Welcome to a brand new sub-series on this blog, designed to be one-stop shops for your big craft and industry questions.
To inaugurate, I'm going to talk about one of the most vital yet still poorly-explained parts of building a media career, in any field but focusing on screenwriting here. The big N: Networking. This can be especially troubling for those living away from the big media hubs, or have some difficulty in social circumstances. You may be socially awkward, or not used to being hyper-proactive in a job sense.
However, it is a vitally important part of this business: you need people to make your movies and shows. You need people with some level of power or resources to know you exist, and playing the lottery with screenwriting contests and just waiting can be a needlessly big gamble. Whether it's for a producer, director or development person, the process is the same.
WHAT DO I DO?
First, after having written and polished a quality script, find a company/producer who makes stuff similar to your script. If you have an action thriller, find people who make action thrillers. Comedy: comedy.
You can find people with greater ease than ever before: sites like IMDBpro and Linkedin offer ways to get directly in touch. There's also production company websites, which usually contain a generic/office email: HUZZAH! They've already done half the work for you. A little more brain juice, and you'll quickly figure out the email of the person you want. Producer, executive, script editor, assistant - all people to speak to.
In the email, you don't need to be heaping wild praise, or desperately begging for attention. Short and sweet is the desired. Start by say 'Hi, I'm a screenwriter (mention if something you worked on got an award or distinction. If you're currently on a course, even better. They love students, as they aren't a threat. Otherwise, just what genre you write in).'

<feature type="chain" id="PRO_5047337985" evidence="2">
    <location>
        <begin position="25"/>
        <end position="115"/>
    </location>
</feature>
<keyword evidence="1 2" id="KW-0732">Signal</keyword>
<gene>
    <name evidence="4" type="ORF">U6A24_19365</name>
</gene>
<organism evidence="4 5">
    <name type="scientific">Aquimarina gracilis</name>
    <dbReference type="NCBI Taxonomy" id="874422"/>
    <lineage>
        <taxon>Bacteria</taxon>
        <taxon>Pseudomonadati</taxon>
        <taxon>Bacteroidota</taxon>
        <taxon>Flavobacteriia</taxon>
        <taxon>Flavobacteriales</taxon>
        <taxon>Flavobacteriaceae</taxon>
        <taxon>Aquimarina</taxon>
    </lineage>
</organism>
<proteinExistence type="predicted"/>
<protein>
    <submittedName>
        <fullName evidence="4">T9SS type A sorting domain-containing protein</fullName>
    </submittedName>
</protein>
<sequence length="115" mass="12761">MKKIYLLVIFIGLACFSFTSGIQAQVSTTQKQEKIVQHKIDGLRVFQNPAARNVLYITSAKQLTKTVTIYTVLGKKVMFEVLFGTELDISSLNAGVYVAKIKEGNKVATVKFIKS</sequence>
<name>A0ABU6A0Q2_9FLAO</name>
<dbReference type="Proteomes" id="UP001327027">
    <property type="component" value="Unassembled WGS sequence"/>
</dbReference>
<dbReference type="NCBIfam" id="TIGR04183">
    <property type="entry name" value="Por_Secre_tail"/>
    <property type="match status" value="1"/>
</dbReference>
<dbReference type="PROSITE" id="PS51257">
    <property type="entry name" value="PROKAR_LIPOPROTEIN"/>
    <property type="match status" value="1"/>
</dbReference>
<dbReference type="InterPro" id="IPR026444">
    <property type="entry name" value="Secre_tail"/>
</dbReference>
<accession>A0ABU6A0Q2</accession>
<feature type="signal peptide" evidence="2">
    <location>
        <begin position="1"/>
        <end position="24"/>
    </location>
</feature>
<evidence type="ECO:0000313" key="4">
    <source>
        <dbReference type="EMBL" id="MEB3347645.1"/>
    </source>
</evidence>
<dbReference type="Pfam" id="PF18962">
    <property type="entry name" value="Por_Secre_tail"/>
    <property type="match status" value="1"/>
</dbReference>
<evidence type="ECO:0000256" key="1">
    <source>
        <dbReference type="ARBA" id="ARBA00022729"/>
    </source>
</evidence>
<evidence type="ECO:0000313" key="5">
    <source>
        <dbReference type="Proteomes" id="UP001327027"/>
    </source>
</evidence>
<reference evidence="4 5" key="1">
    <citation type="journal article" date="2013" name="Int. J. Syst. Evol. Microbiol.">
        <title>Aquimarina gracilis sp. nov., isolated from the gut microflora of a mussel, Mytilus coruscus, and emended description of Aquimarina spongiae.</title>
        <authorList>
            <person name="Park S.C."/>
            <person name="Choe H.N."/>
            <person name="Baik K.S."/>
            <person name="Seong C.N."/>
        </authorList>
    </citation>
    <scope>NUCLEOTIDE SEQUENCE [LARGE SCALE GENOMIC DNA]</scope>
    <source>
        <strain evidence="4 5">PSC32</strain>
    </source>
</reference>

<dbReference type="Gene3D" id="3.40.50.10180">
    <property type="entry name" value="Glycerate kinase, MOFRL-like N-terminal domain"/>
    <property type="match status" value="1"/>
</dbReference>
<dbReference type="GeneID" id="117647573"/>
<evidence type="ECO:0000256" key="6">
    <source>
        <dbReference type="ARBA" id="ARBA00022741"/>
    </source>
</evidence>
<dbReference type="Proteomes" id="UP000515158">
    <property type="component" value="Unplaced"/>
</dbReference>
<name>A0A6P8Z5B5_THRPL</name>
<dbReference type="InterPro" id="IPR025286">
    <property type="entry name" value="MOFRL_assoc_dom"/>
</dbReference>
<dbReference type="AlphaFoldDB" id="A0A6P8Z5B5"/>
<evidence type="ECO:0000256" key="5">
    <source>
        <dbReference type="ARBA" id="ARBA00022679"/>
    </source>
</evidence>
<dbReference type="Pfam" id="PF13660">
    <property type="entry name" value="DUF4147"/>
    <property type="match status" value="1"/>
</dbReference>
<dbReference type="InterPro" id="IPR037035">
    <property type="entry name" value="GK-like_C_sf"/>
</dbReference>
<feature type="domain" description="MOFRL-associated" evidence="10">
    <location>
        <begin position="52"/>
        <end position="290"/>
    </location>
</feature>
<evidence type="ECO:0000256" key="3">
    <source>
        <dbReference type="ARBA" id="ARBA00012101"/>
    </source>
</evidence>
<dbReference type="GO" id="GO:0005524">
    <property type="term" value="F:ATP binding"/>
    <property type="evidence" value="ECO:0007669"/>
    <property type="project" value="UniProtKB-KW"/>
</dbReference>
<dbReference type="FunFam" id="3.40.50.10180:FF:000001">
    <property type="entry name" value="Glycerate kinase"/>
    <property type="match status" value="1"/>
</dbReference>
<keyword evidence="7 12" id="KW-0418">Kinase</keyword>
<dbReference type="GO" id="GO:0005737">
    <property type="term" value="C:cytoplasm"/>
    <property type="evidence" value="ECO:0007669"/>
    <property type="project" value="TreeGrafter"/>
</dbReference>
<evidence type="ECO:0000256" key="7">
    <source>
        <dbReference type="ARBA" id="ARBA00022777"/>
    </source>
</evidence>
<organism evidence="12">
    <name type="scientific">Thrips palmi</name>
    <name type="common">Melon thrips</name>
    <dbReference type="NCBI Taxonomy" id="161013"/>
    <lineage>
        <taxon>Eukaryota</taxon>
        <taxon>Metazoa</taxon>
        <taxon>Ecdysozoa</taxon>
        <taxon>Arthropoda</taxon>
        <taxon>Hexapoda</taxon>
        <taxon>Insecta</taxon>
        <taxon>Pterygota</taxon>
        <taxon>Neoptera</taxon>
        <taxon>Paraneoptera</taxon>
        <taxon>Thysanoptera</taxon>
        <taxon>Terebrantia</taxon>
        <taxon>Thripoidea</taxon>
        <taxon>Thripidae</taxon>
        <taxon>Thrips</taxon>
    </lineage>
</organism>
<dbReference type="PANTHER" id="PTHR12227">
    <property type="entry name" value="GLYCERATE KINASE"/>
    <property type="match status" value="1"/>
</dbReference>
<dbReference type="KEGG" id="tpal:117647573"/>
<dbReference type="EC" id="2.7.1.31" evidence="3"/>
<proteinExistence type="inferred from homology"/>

After, write a quick bit of praise. Something like, 'I really liked your show (quickly say why, just a line) and I'd like some advice on getting into continuing drama/hour-long drama/animation/sitcoms. If it's possible, could we do a five minute phone/zoom chat?'.
NEVER EVER attach a script or CV without asking to do so first. Dumping stuff onto someone is only going to turn them off. You want to make their lives as easy as possible: the less demanding you are, the more willing they will be to hear you out.
BUT WHY A MEETING AND NOT A SUBMISSION?
I'd say doing this is better than gambling on a blind read - you'll get a meeting, where you can become more than just another anon email, and make a contact in the process. This is how I did it - I was humble, open-minded and asked industry people for advice. Now, I'm in the business. This advice works.
WHAT DO I SAY IN THE MEETING?
It's an informative conversation, not a shopping list. There's no right way to go about it, save for not going overly-personal, or insulting the other's person's work. Some easy pointers, if you are having trouble, include:
- How did you get started?
- What are your influences?
- What was you best experience on a project?
- What keeps you going, even when things don't go well?
As for talking about yourself, which they likely will ask about, you just simply talk about your writing background, if you've won anything/placed anywhere, and maybe do quick pitches of whatever script you've ready to show. A logline, maybe a quick descriptor of the main character and the conflict. Be cool, be calm and, above all, be a good listener. Industry people love to talk, so let them. When it comes time for you, be chipper and upbeat: monotone will make you sound like you don't care. Don't force it, but I guarantee you will find, as you get comfortable, you will be more engaged, and be more charming to the other person.
They will ask 'Can you send it/something along?' At which, you send the script and your writing CV. Good time to chase up would be 10-12 weeks. Indeed, checking in every couple of months with a simple 'Hey, how are you?' goes a long way.
You may not realize it, but you do have the ability to network with greater ease than you may be aware of. Once get in the groove, it may become your favourite part.